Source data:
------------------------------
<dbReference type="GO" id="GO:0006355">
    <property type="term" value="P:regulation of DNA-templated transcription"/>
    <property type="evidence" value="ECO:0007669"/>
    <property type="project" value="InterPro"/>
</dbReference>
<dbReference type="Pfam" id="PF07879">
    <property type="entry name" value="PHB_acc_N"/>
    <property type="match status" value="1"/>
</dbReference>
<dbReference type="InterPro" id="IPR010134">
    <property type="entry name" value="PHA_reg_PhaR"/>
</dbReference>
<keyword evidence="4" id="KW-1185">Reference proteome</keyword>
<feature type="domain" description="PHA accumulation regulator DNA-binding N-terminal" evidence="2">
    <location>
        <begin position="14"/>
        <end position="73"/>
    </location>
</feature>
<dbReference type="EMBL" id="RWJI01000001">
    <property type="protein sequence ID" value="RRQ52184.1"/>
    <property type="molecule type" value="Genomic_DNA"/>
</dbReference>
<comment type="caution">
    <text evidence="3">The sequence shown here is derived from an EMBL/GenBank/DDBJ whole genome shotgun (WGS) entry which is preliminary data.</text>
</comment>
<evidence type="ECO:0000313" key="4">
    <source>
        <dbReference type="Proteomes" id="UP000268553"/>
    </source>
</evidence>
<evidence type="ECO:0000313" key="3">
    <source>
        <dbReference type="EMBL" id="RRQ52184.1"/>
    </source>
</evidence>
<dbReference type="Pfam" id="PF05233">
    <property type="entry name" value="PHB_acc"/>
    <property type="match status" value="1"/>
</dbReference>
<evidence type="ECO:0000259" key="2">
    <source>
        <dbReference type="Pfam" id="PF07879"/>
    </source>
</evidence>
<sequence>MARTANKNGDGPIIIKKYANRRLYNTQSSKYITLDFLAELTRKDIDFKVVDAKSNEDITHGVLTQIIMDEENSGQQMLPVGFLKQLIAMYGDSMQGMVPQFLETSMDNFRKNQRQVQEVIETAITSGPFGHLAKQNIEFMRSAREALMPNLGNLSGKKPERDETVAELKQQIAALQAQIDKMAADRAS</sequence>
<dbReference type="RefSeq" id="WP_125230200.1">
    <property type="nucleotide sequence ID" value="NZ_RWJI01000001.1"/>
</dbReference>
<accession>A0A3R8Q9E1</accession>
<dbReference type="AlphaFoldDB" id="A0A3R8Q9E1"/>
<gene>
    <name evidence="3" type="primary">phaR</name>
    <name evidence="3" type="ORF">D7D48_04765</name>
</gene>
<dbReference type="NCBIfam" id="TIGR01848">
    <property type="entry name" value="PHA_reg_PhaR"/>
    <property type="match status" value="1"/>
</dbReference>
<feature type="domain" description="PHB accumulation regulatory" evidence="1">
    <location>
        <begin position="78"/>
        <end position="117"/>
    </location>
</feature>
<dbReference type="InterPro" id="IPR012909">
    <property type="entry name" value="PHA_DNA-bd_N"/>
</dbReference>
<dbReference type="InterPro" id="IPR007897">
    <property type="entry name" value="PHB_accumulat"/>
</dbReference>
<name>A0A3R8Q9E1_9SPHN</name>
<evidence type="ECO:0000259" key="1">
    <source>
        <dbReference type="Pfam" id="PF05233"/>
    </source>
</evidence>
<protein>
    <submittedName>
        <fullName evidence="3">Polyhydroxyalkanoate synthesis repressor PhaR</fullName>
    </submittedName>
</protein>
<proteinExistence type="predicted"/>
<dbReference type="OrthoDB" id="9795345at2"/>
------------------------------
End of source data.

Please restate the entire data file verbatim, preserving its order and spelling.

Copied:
<dbReference type="GO" id="GO:0006355">
    <property type="term" value="P:regulation of DNA-templated transcription"/>
    <property type="evidence" value="ECO:0007669"/>
    <property type="project" value="InterPro"/>
</dbReference>
<dbReference type="Pfam" id="PF07879">
    <property type="entry name" value="PHB_acc_N"/>
    <property type="match status" value="1"/>
</dbReference>
<dbReference type="InterPro" id="IPR010134">
    <property type="entry name" value="PHA_reg_PhaR"/>
</dbReference>
<keyword evidence="4" id="KW-1185">Reference proteome</keyword>
<feature type="domain" description="PHA accumulation regulator DNA-binding N-terminal" evidence="2">
    <location>
        <begin position="14"/>
        <end position="73"/>
    </location>
</feature>
<dbReference type="EMBL" id="RWJI01000001">
    <property type="protein sequence ID" value="RRQ52184.1"/>
    <property type="molecule type" value="Genomic_DNA"/>
</dbReference>
<comment type="caution">
    <text evidence="3">The sequence shown here is derived from an EMBL/GenBank/DDBJ whole genome shotgun (WGS) entry which is preliminary data.</text>
</comment>
<evidence type="ECO:0000313" key="4">
    <source>
        <dbReference type="Proteomes" id="UP000268553"/>
    </source>
</evidence>
<evidence type="ECO:0000313" key="3">
    <source>
        <dbReference type="EMBL" id="RRQ52184.1"/>
    </source>
</evidence>
<dbReference type="Pfam" id="PF05233">
    <property type="entry name" value="PHB_acc"/>
    <property type="match status" value="1"/>
</dbReference>
<evidence type="ECO:0000259" key="2">
    <source>
        <dbReference type="Pfam" id="PF07879"/>
    </source>
</evidence>
<sequence>MARTANKNGDGPIIIKKYANRRLYNTQSSKYITLDFLAELTRKDIDFKVVDAKSNEDITHGVLTQIIMDEENSGQQMLPVGFLKQLIAMYGDSMQGMVPQFLETSMDNFRKNQRQVQEVIETAITSGPFGHLAKQNIEFMRSAREALMPNLGNLSGKKPERDETVAELKQQIAALQAQIDKMAADRAS</sequence>
<dbReference type="RefSeq" id="WP_125230200.1">
    <property type="nucleotide sequence ID" value="NZ_RWJI01000001.1"/>
</dbReference>
<accession>A0A3R8Q9E1</accession>
<dbReference type="AlphaFoldDB" id="A0A3R8Q9E1"/>
<gene>
    <name evidence="3" type="primary">phaR</name>
    <name evidence="3" type="ORF">D7D48_04765</name>
</gene>
<dbReference type="NCBIfam" id="TIGR01848">
    <property type="entry name" value="PHA_reg_PhaR"/>
    <property type="match status" value="1"/>
</dbReference>
<feature type="domain" description="PHB accumulation regulatory" evidence="1">
    <location>
        <begin position="78"/>
        <end position="117"/>
    </location>
</feature>
<dbReference type="InterPro" id="IPR012909">
    <property type="entry name" value="PHA_DNA-bd_N"/>
</dbReference>
<dbReference type="InterPro" id="IPR007897">
    <property type="entry name" value="PHB_accumulat"/>
</dbReference>
<name>A0A3R8Q9E1_9SPHN</name>
<evidence type="ECO:0000259" key="1">
    <source>
        <dbReference type="Pfam" id="PF05233"/>
    </source>
</evidence>
<protein>
    <submittedName>
        <fullName evidence="3">Polyhydroxyalkanoate synthesis repressor PhaR</fullName>
    </submittedName>
</protein>
<proteinExistence type="predicted"/>
<dbReference type="OrthoDB" id="9795345at2"/>